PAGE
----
Reliving Titanic Through Fashion History

detail of dress by Paul Poiret, 1910-11 from The Kyoto Costume Institute

The 1910s are one of my favorite decades of dress. With all the attention on the anniversary of the Titanic sinking, it seems everywhere I look online there’s been a story featuring what people on the ship or their contemporaries wore.

evening dress by the House of Worth, 1910 | evening dress, 1909-11 both from The Metropolitan Museum of Art

And I do admit that I watched Titanic, the 1997 Kate Winslet and Leonardo DiCaprio version, yesterday. I am pleased that I didn’t stoop to going to see it in 3D though. I was in 8th grade when the movie was released, and it was a huge deal to almost everyone my age back then. Now it’s a bit of a guilty pleasure movie for me, but I do realize how cliche it was to watch on the very day of the anniversary.

But back to the fashion of the period. The beauty of the clothing from the teens rests in the details and the colors. The way clothing was constructed rapidly changes after the teens. The beautiful tucks and pleats, embroidery and lace, sequins, and other elements just aren’t the same a few decades later. There’s something so quietly beautiful in the delicateness of the fabrics and the styling, especially in the early years of the 1910s.

detail of dress, 1913-15 from The Metropolitan Museum of Art

The teens were part of a transitional period from restrictive dress to clothing that allowed for a wider range of movement. Women’s suffrage and participation in sports played a large part in the shift, and the tastes of American women impacted what styles designers in Europe produced.

female tennis players, 1910-15, photo from logicstock llc

So it’s not a big surprise to me that people are taking an interest in the clothing of the 1910s on the anniversary of the Titanic sinking. Dress studies is gaining importance as people realize it helps tell new stories about history. By looking at the clothing people wore on the ship, we have a new connection to that moment. And the clothing of this period is so lovely, that it’s hard not to be a bit fascinated by it.

Comments

  1. Gorgeous pictures! I have to admit that the 1910s clothing is one of my favorite parts of Downton Abbey as well. I would love to hear your thoughts on the accuracy of some of the costume design in Titanic or DA.

    • jacqueline says:

      I feel in general Downton Abbey gets the nuances and the details more accurately than Titanic. The blousey silhouette is correct, hair and makeup are period appropriate, and they pay more attention to small details.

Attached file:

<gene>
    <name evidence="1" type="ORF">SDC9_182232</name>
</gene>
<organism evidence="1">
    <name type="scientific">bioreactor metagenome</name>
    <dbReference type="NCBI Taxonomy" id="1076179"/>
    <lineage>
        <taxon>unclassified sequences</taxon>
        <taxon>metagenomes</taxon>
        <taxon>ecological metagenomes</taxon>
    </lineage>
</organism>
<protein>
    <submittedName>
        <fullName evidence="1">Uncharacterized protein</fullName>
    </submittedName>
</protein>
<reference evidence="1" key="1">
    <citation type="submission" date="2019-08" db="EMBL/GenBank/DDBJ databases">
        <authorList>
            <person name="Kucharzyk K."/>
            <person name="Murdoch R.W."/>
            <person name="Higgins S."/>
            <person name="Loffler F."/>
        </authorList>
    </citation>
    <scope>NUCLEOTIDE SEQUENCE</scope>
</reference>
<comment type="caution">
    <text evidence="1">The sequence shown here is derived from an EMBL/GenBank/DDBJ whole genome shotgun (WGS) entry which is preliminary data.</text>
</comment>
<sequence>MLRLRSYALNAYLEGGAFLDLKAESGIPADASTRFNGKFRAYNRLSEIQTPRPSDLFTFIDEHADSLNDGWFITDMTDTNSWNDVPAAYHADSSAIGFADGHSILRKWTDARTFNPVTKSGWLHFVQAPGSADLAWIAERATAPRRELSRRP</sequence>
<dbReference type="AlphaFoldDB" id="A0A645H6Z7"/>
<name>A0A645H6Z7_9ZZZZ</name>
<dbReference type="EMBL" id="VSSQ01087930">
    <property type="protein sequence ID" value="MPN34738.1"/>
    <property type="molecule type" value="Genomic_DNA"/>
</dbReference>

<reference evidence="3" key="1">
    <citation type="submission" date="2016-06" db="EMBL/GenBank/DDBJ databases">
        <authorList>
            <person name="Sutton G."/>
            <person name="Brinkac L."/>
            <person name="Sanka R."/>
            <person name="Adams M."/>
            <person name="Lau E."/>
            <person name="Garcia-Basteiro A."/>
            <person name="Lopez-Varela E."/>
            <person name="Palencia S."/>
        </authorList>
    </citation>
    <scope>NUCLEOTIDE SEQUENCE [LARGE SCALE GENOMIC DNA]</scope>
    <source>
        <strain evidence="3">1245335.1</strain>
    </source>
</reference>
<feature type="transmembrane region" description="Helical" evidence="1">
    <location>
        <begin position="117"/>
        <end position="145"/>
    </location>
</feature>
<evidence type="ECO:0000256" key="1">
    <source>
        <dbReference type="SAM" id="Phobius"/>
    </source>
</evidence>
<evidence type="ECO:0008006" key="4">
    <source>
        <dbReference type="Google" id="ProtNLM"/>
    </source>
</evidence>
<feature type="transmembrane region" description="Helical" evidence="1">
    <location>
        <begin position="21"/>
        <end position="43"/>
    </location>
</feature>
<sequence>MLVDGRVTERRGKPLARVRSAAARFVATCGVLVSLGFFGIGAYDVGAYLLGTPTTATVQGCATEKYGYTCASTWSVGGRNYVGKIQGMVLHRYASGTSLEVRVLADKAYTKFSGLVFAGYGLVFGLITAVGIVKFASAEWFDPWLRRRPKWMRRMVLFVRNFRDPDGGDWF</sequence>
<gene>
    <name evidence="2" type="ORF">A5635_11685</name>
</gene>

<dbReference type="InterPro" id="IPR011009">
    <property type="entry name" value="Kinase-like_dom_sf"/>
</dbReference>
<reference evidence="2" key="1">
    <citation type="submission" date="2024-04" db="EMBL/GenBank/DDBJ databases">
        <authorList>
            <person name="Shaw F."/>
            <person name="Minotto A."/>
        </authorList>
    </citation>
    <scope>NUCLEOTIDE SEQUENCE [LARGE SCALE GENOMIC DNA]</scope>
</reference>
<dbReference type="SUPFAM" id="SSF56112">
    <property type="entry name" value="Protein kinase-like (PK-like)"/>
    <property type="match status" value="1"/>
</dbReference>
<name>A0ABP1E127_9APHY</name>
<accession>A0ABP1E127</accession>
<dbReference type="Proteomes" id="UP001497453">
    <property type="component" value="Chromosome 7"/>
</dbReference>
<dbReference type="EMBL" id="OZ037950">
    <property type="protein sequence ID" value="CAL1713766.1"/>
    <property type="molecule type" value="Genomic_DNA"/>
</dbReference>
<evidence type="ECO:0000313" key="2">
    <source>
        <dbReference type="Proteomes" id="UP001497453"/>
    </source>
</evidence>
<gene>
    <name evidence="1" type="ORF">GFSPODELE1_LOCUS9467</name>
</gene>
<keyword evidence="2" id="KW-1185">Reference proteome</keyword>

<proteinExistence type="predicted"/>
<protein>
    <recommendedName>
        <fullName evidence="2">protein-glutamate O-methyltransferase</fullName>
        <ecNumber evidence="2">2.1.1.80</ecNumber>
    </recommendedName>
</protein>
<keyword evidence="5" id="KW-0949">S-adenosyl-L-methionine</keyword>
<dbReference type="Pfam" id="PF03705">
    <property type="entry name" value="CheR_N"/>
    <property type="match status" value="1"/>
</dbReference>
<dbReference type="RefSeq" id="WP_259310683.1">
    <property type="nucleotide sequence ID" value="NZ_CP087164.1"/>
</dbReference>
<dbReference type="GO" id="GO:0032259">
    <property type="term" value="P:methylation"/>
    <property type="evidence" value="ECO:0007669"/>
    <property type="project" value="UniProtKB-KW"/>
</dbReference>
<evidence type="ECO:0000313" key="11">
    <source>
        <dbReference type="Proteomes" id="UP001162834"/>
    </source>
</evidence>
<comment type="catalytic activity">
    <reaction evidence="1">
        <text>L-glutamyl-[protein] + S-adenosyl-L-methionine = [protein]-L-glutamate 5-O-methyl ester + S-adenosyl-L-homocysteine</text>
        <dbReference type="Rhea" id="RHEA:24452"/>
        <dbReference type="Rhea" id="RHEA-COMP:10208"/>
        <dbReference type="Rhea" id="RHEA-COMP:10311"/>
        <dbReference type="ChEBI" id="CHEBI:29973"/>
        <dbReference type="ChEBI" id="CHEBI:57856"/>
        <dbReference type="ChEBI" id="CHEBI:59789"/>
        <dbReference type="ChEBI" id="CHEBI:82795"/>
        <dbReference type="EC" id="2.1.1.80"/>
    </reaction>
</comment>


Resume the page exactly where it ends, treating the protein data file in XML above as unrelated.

Titanic isn’t the worst period costume offender, but the silhouette is a little sleeker than it was in real life. The fabrics are a bit more theatrical — less details, more flash.

      The thing that drives me nuts is the dress that Rose wears in the second half of the movie — that lavender and rose chiffon dress. It’s not appropriate for the time of day. There’s no way she would have put on a dress like that so late into the evening. An evening dress would have had a lot more bead work or sequins. But they put her in something so fluttery because it’s pretty when her and Jack race through the bowels of the ship before the ship hits the iceberg, and then it clings to her and makes her look colder when she racing the rising waters.

  2. It’s pretty upsetting to think of the trunks and trunks and trunks of silks and sequins at the bottom of the ocean. Sigh.

  3. Terri says:

    Believe it or not, I’ve never seen the film “Titanic,” although I’m much older than you. I was so excited to find your blog this morning and plan to read back as far as my reader allows. These photos are gorgeous–especially the skirt on the Worth dress.

  4. Another Emma says:

    Firstly, yay! I am so glad to see this blog up and running! As a fellow costumer and fashion fanatic I am super keen to see what you write about.

    Secondly, I SO agree with you about Rose’s 2nd dress. It is totally wrong. I was always a fan of Kathy Bates’ character, Molly “New Money” Brown. Her gowns are perfect for her character.

    • jacqueline says:

      Yes so true about Molly Brown’s costuming. I think they do well with Rose’s mother too — she dresses a few years behind the times which would be appropriate for an older woman of means.

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